Burlingame mom develops low-sugar recipes for every meal of the day

Learn how to make healthier versions of everything from lasagna to brownies.|

For Jennifer Tyler Lee of Burlingame, it all started with a family table game she invented when her daughter Catherine, now 15, was in kindergarten.

“She was a picky eater, and she was particularly fierce. So we came up with this little game,” she said. “You could earn color cards and points as you ate your fruits and vegetables.”

In 2011, she and her kids turned the homegrown idea into a product. By the end of that year, her “Crunch a Color: The Healthy Eating Game” had spread nationwide through Pottery Barn Kids.

“That's how the food adventure started for me,” said Tyler Lee, who has a certificate in Nutrition and Healthy Living from Cornell University.

“At the beginning of 2012, we started a challenge on my blog - to try one new food a week - and Jamie Oliver promoted it throughout the year.

“That turned into my first book (‘The 52 New Food Challenges'), which was published in 2014.”

With her newest cookbook, “Half the Sugar, All the Love,” Tyler Lee continues her food odyssey, leading families away from the sugar highs of “Candy Land” and closer to the USDA's healthy “My Plate” guidelines.

The new cookbook grew out of a project she worked on with pediatrician Anisha Patel, a mother of two and associate professor of pediatrics at Stanford who has studied how to help children and families reduce daily sugar intake, especially from sugary drinks.

“Sugar-sweetened beverages represent about half of our added sugar intake,” Tyler Lee said.

“If you can make that change, you are going to make a huge impact. I did a video series on making water fun and flavorful, so I added all sorts of fruits and vegetables.”

But the healthy eating advocate still wasn't satisfied. Her next goal was to cut sugar that is added to food during cooking or right before eating.

While Patel provided evidence-based science on why sugar is a problem, Tyler Lee researched recipes to show families how to cook with more fiber-rich fruits and veggies and less sugar.

“What's really insidious is the sneaky sugars, which show up in savory foods like dressings and condiments and sauces and soups,” she said.

“That's why our consumption is three times the recommended daily limit. ... Kids are consuming their weight in added sugar every year - 64 pounds.”

Researching popular dishes

First, Tyler Lee looked at what people's favorite dishes were, analyzing recipe searches on Google and sales data from grocery stores.

“I took an analytical approach to what is it that people want to eat right now,” she said.

“Then I remastered those things with at least 50 percent less sugar, and sometimes no sugar at all. Banana bread comes up really high on searches. ... So I remastered the banana bread recipe in the book to have zero added sugar. I sweeten with dates, and it is so incredibly moist.”

The fiber in fruits and vegetables is key to eliminating sugar, she said, because it helps you feel more full and satisfied and changes the way sugar is processed in the body.

“Fiber is really the key in that story, because it slows the absorption of the sugar, making it easier for your body to process,” she said.

Along with spices, Tyler Lee uses nuts and seeds to add flavor to her low-sugar recipes, providing nut substitutions for those with food allergies.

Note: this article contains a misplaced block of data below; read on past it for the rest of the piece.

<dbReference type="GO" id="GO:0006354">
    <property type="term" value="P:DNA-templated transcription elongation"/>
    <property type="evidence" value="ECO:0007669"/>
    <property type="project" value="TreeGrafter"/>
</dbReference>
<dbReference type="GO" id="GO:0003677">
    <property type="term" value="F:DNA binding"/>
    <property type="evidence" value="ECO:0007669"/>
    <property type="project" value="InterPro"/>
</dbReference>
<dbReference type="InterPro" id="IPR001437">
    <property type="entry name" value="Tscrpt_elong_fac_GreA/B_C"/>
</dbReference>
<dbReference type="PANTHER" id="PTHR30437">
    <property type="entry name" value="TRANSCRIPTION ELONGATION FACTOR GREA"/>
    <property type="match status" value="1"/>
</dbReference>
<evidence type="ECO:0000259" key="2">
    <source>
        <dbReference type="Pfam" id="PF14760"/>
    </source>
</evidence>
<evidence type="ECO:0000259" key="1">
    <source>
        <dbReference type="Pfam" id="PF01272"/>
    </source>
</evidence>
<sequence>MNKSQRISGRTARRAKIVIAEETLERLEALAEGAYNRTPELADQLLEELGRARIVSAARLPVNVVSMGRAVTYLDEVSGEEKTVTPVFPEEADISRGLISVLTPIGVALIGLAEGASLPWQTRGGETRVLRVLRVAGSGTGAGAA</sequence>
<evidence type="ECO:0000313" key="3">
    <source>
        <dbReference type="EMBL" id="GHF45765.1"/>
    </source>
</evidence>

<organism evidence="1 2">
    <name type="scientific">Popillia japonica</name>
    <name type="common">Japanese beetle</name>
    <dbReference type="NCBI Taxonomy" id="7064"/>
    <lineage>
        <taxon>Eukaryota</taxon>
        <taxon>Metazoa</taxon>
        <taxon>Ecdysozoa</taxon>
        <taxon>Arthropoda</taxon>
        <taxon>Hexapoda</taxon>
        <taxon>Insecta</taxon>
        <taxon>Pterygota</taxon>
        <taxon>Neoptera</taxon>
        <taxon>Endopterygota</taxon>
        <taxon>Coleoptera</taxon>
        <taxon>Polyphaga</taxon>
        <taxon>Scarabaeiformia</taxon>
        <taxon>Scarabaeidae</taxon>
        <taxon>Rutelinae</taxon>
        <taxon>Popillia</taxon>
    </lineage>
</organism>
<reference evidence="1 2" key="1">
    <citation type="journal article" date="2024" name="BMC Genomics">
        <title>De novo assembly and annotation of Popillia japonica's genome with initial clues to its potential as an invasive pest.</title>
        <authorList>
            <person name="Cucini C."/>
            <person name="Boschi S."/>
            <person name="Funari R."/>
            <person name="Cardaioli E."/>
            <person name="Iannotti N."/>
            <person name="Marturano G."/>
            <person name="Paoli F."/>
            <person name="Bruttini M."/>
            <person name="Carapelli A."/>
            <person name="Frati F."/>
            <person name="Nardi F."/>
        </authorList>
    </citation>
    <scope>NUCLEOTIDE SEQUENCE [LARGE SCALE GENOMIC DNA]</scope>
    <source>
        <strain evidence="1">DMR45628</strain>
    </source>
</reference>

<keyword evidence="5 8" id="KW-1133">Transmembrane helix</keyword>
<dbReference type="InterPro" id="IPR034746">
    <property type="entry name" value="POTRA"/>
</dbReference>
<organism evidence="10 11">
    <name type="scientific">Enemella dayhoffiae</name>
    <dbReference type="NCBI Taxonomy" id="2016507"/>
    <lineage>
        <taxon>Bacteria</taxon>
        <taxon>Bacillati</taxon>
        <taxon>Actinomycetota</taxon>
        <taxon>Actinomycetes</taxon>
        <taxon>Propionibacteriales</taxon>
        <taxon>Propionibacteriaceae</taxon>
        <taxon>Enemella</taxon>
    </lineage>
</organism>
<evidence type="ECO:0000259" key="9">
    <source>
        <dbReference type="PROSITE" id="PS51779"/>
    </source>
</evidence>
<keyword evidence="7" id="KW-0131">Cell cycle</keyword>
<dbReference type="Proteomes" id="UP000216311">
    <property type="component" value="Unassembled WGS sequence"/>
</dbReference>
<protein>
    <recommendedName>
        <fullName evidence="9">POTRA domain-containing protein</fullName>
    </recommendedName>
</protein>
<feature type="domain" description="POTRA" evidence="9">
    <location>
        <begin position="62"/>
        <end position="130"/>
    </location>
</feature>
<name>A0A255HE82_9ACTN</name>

“I have a healthier version of Nutella that I make with toasted hazelnuts,” she said.

“But if you have a nut allergy, I have a nut-free version that's made with pumpkin and sunflower seeds.”

One thing she is adamant about is making all of her food delicious. So she enlisted three chefs to help her develop recipes that would not skimp on flavor, plus a registered dietician from UCSF to make sure the nutrition targets were still sound, without too much sodium or fat added.

“If it doesn't taste great, nobody is going to get on board.”

Busting the sugar myths

One of the myths the book tries to bust is that some sweeteners - such as honey, maple syrup and agave syrup - are considered healthier than others. Not so.

“Honey is a sweetener that is added, so it still counts,” she said. “A teaspoon of honey has 5.8 grams (of sugar) per teaspoon, more than the 4.2 grams in granulated sugar. ... So you definitely can't swap them one for one.”

The book also explains how to read a nutrition label to figure out how much added sugar is in a product.

To find out the added sugar in a yogurt, for example, take a single serving of plain, unsweetened yogurt and subtract the amount of sugar in it from the amount in a sweetened vanilla yogurt.

The number will be in grams, and if you divide by four, you'll find out roughly how many teaspoons of added sugar are in the vanilla yogurt.

“It can be startling,” she said. “Breakfast with granola and yogurt can have as much added sugar as a candy bar. You think you're doing something healthy, and whammo, you've just exceeded your added sugar intake for the day.”

Salad dressings are another sticky wicket. A packaged jar of creamy, poppyseed dressing can have up to 18 teaspoons of sugar in the bottle, she said.

“You're not putting the whole jar on your salad, but you're probably putting more than one serving,” she said.

This month, if you want to cut added sugar but keep flavor and sweetness, Tyler Lee suggests restocking your pantry with some key ingredients she uses in the cookbook: dates and ripe fruits to replace natural sugar, canned pumpkin and sweet potato for natural sweetness, spices like nutmeg and cardamom for flavor, nuts for texture, nut and seed butters for creaminess, whole milk yogurt for moisture and egg yolks for binding.

Set yourself up for success

“Half the Sugar, All the Love” includes 100 easy, low-sugar recipes for every meal as well as for common condiments, sauces and dressings.